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Positron emission tomography imaging of novel AAV capsids maps rapid brain accumulation.

Nature communications (2020-05-02)
Jai Woong Seo, Elizabeth S Ingham, Lisa Mahakian, Spencer Tumbale, Bo Wu, Sadaf Aghevlian, Shahin Shams, Mo Baikoghli, Poorva Jain, Xiaozhe Ding, Nick Goeden, Tatyana Dobreva, Nicholas C Flytzanis, Michael Chavez, Kratika Singhal, Ryan Leib, Michelle L James, David J Segal, R Holland Cheng, Eduardo A Silva, Viviana Gradinaru, Katherine W Ferrara
ABSTRACT

Adeno-associated viruses (AAVs) are typically single-stranded deoxyribonucleic acid (ssDNA) encapsulated within 25-nm protein capsids. Recently, tissue-specific AAV capsids (e.g. PHP.eB) have been shown to enhance brain delivery in rodents via the LY6A receptor on brain endothelial cells. Here, we create a non-invasive positron emission tomography (PET) methodology to track viruses. To provide the sensitivity required to track AAVs injected at picomolar levels, a unique multichelator construct labeled with a positron emitter (Cu-64, t1/2 = 12.7 h) is coupled to the viral capsid. We find that brain accumulation of the PHP.eB capsid 1) exceeds that reported in any previous PET study of brain uptake of targeted therapies and 2) is correlated with optical reporter gene transduction of the brain. The PHP.eB capsid brain endothelial receptor affinity is nearly 20-fold greater than that of AAV9. The results suggest that novel PET imaging techniques can be applied to inform and optimize capsid design.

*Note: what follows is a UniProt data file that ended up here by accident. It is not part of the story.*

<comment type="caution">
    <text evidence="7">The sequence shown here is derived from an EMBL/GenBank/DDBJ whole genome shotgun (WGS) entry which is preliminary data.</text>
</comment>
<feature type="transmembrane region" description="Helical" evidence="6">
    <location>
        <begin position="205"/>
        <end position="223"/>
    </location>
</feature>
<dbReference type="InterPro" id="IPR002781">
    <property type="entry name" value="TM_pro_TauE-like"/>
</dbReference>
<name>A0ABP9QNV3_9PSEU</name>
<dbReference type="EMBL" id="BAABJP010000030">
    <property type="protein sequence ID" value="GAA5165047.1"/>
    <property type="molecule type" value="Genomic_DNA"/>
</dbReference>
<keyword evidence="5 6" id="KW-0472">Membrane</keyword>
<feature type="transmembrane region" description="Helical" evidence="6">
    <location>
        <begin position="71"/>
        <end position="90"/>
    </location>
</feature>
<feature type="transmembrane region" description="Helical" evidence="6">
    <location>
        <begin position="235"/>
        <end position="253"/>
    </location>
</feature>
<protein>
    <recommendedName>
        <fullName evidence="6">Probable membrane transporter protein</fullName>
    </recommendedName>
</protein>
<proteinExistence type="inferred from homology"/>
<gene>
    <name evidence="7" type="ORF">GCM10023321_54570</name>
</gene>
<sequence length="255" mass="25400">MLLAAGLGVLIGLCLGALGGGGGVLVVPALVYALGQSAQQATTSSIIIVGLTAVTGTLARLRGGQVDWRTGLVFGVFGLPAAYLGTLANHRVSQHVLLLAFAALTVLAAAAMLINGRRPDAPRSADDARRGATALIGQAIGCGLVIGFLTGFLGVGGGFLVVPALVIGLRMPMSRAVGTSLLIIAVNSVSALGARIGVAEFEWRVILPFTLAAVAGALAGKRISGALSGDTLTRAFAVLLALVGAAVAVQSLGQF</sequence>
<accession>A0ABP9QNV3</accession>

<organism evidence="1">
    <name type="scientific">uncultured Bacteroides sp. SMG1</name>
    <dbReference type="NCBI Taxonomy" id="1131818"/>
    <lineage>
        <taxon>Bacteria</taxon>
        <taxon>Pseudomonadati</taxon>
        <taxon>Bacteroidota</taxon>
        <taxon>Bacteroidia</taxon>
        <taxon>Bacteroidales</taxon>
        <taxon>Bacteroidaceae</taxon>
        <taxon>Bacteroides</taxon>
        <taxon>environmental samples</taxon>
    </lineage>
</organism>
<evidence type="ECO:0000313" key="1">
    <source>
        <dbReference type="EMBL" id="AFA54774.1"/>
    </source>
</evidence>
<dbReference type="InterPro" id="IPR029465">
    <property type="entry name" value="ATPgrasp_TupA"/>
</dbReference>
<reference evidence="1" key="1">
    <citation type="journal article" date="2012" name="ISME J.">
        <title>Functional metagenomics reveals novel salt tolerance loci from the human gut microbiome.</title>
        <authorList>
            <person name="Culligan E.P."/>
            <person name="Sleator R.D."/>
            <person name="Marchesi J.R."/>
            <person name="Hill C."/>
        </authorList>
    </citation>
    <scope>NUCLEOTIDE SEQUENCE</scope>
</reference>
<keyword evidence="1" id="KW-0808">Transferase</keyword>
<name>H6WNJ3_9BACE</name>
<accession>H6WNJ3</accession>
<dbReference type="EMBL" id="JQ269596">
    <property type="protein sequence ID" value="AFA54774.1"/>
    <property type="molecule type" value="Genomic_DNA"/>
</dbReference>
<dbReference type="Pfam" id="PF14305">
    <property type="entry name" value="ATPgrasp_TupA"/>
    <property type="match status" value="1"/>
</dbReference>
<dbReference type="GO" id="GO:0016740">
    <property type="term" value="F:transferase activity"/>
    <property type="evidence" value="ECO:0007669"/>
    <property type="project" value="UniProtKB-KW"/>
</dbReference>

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Sigma-Aldrich
Neuraminidase from Vibrio cholerae, Type III, buffered aqueous solution, 0.2 μm filtered, 1-5 units/mg protein (Lowry, using NAN-lactose)